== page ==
City Moratorium Halts Increases to Rent for Capital Improvements

South Shore Apartments
South Shore Apartments

City Moratorium Halts Increases to Rent for Capital Improvements

At a special meeting on Thursday, May 11, City Council voted, 3-1, to adopt an uncodified ordinance imposing a temporary moratorium on capital improvement plan (CIP) application for properties that have 25 or more rental units.

The moratorium, which includes South Shore Apartments, directs the rent program administrator to halt all capital improvement plan applications filed on or after July 12, 2022. The temporary moratorium will allow the staff to create a new CIP policy implementing council suggestions. Council will vote on the new plan at the June 6 council meeting.

Mayor Marilyn Ezzy Ashcraft suggested that the city should eliminate the CIP altogether.

“Is the CIP even the right instrument for Alameda,” asked Ashcraft. “Why should tenants be responsible for 100 percent of the costs of improving a property? There was a time when I thought it was and when I could make a cogent argument. I’ll admit the period of time we’ve had to test this is a little bit skewed.”

Councilmember Trish Herrera Spencer brought up the idea of a tiered pass-through amount that would range from 50 to 90 percent.

Vice Mayor Tony Daysog was concerned with including South Shore Apartments into the temporary moratorium because city staff has been working with the landlords over a period of time under the current rules.

“I’m concerned about the downside risks to the city if we extend the moratorium to South Shore Apartments,” said Daysog.

In response Daysog offered mitigating the amount South Shore Apartment tenants would have to pay for the CIP pass-through with city funds.

City staff will examine all three suggestions and bring the findings to the council at the June 6 council meeting. If council adopts the ordinance, it would go into effect 30 days after the vote, or July 6, per council rules.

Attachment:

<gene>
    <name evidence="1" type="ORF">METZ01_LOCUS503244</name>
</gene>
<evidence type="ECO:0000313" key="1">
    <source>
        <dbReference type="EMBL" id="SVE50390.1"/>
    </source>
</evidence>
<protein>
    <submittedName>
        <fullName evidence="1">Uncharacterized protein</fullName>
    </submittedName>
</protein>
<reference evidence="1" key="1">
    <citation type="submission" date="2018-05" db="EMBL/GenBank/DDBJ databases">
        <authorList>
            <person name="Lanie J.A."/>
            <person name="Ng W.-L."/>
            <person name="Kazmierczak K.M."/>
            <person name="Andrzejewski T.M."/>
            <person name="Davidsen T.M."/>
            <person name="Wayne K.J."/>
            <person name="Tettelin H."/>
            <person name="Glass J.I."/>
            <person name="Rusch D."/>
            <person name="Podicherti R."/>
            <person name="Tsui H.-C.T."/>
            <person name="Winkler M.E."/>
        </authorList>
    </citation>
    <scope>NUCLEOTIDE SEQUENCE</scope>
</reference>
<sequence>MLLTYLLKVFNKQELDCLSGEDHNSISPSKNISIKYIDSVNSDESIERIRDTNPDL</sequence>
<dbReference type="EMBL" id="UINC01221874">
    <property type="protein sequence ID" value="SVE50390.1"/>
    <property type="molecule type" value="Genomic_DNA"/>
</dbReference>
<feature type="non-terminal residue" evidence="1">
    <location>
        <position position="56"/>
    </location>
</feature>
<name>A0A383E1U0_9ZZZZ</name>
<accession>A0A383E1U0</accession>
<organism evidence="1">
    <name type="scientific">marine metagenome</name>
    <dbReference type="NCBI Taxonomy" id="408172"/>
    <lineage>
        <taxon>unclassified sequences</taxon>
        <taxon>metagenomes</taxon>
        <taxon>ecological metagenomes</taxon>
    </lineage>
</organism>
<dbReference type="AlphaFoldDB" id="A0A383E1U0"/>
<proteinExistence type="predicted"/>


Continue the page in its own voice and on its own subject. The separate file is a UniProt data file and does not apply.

According to Bill Chapin, City of Alameda Rent Program Director, the landlords of the South Shore Apartments (SSA), located at 934 Shorepoint Ct., filed a Capital Improvement Plan (CIP) application with the City of Alameda Rent Program in October of last year.

Alameda’s CIP policy was initially passed in 2016 (“City Staff Meets with South Shore Apartment Residents,” May 9). The purpose of the CIP is to encourage landlords to improve the city’s rental housing stock through specific infrastructure improvements to rental properties.

However, according to the plan, “landlords may be able to recover the cost of eligible improvements over time by passing them on to the tenants in the form of a pass-through.” In their October CIP application, SSA landlords estimated its capital improvement pass-through cost would be $24.4 million, according to Rent Program staff member Ryan Halpern. Rent program staff determined that the pass-through cost should be $20.5 million, about $4 million less than what SSA landlords asked for.

Initially, city staff thought the pass-through amount would be $113 for studio units, $132.58 for one-bedroom units, and $169 for two-bedroom units, which would be far less than what the tenants were initially advised by the landlord when the application was filed. However, this amount changed at the meeting.

“Under [California’s] AB 1482, [the cap on rent increases] is 10 percent, which was true at the time we published this slide,” said Chapin during his presentation. “But as of now we know going forward with this new Consumer Price Index data, instead it’s likely to be calculated at the change in the cost of living plus 5 percent or what we believe is going to be 9.2 percent. It’s staff’s position that this would apply to this combination of rent increases so the landlord would essentially needs to decrease the CIP pass-through in order to stay below that state cap.”

Chapin said the pass-through would be 3.3 percent from the initially speculated 5.18 percent. South Shore Apartment tenants would be charged an additional $72 to $108 per month if the council does not approve a change in the CIP. This does not include banked-rent and Annual General Adjustment increases.

The vote passed, 3-1, with Spencer voting no and Councilmember Malia Vella not voting — Vella did not attend the meeting.

The urgency ordinance did not pass. Council needed four approval votes to pass an urgency ordinance.